Fevers are your child’s first line of defense against bacteria and viruses. But what does it mean when they keep getting fevers, even if they’re no longer sick? They may have recurrent fever syndrome (previously known as periodic fever syndrome), a disorder that causes inflammation and fevers that come and go but no other obvious symptoms of infection. Some research suggests that these fevers can sometimes be related to COVID-19 or long COVID.
In this article, we’ll discuss what recurrent fever syndrome is, the different types, and how it may be related to COVID-19. We’ll also cover when to talk to your child’s pediatrician and how they’ll treat their fevers.
Recurrent fever syndromes are a group of conditions that cause repeated episodes of fever over time. Your child’s body raises its temperature to fight off invading bacteria and viruses. In recurrent fever syndromes, your child develops a fever without an infection.
These conditions are considered autoinflammatory diseases, which are different from autoimmune diseases. In autoimmune diseases, the immune system mistakenly attacks the body's own healthy cells. Recurrent fever syndromes don’t involve this kind of self-attack. Instead, they cause repeated episodes of fever without a clear reason.
There are five main types of recurrent fever syndrome:
The most common type is FMF, which affects roughly 1 in 200 people of Middle Eastern and Mediterranean descent, according to Cleveland Clinic. TRAPS, HIDS, and NOMID are caused by genetic changes. These changes are inherited, meaning they can be passed down from parents to children.
On the flip side, doctors are still trying to figure out the exact cause of PFAPA. It doesn't seem to be linked to any specific genetic changes.
You’ve likely heard that the average body temperature is 98.6 Fahrenheit, but it can range anywhere from 97 F to 99 F — or higher. A fever is typically considered to be a temperature of 100.4 F or higher. For children with recurrent fever syndrome, their temperatures go as high as 104 F or 105 F.
In addition to fever, recurrent fever syndromes can cause other bodywide symptoms. They vary by the type of condition and include:
Symptoms of periodic fever syndromes can last for several days, then suddenly disappear on their own.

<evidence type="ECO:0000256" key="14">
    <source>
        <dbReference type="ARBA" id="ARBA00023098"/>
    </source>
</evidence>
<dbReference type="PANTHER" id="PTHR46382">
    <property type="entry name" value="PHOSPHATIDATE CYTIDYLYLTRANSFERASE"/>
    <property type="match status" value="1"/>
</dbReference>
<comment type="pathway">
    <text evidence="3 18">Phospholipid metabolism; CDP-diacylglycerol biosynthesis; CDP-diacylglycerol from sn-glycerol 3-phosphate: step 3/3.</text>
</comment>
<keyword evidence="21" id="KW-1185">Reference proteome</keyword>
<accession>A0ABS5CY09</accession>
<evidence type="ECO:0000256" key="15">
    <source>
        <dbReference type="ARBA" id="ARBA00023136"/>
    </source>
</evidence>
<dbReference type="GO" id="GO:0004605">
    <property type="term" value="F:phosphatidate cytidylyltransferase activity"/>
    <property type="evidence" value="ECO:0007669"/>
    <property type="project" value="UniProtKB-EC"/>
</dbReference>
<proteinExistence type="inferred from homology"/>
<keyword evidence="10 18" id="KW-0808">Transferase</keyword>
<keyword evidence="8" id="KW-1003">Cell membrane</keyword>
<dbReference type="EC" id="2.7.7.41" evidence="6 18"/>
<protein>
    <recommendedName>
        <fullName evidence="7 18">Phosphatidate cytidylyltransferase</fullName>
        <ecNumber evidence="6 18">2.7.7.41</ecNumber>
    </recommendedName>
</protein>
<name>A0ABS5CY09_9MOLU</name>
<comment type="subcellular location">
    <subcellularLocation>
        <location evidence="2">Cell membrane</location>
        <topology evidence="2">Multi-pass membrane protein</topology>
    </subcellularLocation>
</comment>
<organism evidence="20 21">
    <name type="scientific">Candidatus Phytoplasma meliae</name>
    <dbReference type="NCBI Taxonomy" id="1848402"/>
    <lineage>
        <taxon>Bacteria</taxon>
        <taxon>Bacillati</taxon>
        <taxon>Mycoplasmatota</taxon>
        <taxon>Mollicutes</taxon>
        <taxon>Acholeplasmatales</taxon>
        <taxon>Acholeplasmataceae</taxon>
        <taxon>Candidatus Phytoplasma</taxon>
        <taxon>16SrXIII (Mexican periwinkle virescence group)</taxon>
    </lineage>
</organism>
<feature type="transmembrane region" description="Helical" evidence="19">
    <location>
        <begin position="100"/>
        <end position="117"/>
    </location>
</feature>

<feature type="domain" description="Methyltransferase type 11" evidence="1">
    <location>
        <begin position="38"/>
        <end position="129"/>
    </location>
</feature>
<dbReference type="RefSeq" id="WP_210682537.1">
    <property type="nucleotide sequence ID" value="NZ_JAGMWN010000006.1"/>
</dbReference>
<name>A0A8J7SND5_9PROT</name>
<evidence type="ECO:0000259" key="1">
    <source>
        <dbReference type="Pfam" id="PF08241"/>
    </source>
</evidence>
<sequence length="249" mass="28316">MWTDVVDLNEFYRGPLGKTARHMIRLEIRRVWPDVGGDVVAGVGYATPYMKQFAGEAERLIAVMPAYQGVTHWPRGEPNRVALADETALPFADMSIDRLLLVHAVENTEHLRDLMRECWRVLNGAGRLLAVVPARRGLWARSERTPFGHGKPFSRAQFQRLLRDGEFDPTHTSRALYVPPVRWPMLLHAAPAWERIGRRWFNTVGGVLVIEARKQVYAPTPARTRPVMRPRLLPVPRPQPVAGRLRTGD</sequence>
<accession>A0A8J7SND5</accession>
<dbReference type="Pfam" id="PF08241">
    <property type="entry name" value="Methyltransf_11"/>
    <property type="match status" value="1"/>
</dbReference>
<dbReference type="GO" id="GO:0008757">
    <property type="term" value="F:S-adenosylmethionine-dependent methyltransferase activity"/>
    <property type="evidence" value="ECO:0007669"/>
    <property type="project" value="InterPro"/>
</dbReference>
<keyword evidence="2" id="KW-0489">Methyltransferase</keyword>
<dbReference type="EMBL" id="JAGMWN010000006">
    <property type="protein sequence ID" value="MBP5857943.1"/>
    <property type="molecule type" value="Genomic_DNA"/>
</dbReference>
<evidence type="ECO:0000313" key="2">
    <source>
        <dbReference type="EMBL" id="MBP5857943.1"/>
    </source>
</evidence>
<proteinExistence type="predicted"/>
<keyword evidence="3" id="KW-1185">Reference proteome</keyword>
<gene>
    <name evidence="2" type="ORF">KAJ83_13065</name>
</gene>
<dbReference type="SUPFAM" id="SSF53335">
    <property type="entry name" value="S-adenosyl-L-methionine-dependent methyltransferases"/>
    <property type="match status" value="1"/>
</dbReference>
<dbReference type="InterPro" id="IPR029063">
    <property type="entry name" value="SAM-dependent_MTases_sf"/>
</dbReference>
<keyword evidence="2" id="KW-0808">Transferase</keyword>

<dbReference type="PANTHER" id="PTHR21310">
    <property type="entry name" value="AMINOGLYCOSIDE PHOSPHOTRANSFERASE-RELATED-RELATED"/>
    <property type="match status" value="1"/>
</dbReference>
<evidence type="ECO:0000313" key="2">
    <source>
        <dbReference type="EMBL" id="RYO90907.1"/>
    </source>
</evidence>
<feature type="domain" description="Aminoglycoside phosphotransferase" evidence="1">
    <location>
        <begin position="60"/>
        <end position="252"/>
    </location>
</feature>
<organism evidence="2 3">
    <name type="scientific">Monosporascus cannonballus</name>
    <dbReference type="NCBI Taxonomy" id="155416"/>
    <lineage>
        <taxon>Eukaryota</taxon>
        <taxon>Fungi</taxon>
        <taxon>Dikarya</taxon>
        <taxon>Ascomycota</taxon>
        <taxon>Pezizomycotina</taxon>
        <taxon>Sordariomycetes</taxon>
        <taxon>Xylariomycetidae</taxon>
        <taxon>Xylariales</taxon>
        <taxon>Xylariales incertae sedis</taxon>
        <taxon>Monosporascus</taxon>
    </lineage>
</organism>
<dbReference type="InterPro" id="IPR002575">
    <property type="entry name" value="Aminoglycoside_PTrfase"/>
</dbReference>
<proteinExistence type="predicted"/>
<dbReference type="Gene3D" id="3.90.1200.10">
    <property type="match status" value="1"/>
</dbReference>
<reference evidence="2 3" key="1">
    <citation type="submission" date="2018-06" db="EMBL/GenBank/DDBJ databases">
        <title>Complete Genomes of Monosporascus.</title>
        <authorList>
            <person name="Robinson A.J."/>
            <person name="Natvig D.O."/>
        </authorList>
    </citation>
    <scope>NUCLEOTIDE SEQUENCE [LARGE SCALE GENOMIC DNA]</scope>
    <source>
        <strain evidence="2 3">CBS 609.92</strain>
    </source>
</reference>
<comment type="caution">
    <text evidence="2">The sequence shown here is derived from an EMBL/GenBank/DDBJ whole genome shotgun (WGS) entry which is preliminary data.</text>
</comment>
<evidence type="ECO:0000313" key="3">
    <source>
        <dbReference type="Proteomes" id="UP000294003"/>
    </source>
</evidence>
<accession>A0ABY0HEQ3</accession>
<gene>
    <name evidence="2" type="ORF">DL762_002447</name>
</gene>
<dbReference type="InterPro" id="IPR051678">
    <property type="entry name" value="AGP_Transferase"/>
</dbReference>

Unfortunately, there currently aren’t any large studies showing a strong connection between recurrent fever syndrome and COVID-19 in children. Doctors and researchers may continue to look further into these conditions as they learn more about the long-term effects of COVID-19 and long COVID.
Here are three facts about recurrent fever syndrome and how it may be connected to COVID-19.
Symptoms of COVID-19 can linger long after the infection is cleared. This condition is known as long COVID, and it’s less common in children than adults. One review of 21 studies found that around 25 percent of children who contract COVID-19 develop long COVID.
The most common symptoms seen were fatigue, sleep disorders, and mood changes. Of the children with long COVID, only around 2 percent had recurring fevers. The authors also found that children who had COVID-19 were more likely to have fevers compared to those who hadn’t.
If your child keeps getting fevers even after recovering from COVID-19, speak with their pediatrician. They may recommend testing for specific genetic factors. One key gene, MEFV, controls a protein known as pyrin that helps regulate the body’s natural defense system. Research suggests that abnormalities in this gene could lead to recurring fevers.
Recurrent fever syndromes aren’t caused by infections, but a virus may worsen symptoms. One study looked at 73 teenagers and adults with FMF to see how COVID-19 affected their condition. Recurrent fever syndrome is typically diagnosed in childhood, and it can continue through adolescence and adulthood.
The authors found that one-third of the participants experienced worse symptoms after a COVID-19 infection. Examples included fever, inflammation in the lungs, and joint pain. While this study didn’t involve young children and had some teenagers, it shows that COVID-19 may trigger fevers in people with FMF or other types of recurrent fever syndrome.
Emotional stress is a known trigger of PFAPA and other autoinflammatory diseases. When the COVID-19 pandemic first began, children were taken out of school and away from their normal routines and friends. This created stressful situations that seemed to increase PFAPA symptoms.
Researchers conducted a study of 99 children between the ages of 3 and 12 who were previously diagnosed with PFAPA. They found that emotional distress triggered more PFAPA attacks during the pandemic.
If your child is experiencing any extra stress and begins developing fevers or other signs of recurrent fever syndrome, you can bring it up to their pediatrician.
If your child has had recurring fevers after a COVID-19 infection — or other signs of long COVID — it’s best to talk with their pediatrician. They may want to do genetic testing to see if your child has a genetic form of recurrent fever syndrome. This may be the case if they’re having frequent fevers and if recurrent fever syndrome runs in your child’s family. Being of Middle Eastern or Mediterranean descent may also be a risk factor.
Although there’s no cure for recurrent fever syndrome, it can be managed well with medications. The treatments vary depending on the type of condition your child has. Examples include:
Your child’s pediatrician can also prescribe treatments to help manage their other long COVID symptoms. Together, you can find a plan that works best for your child to help them feel better.
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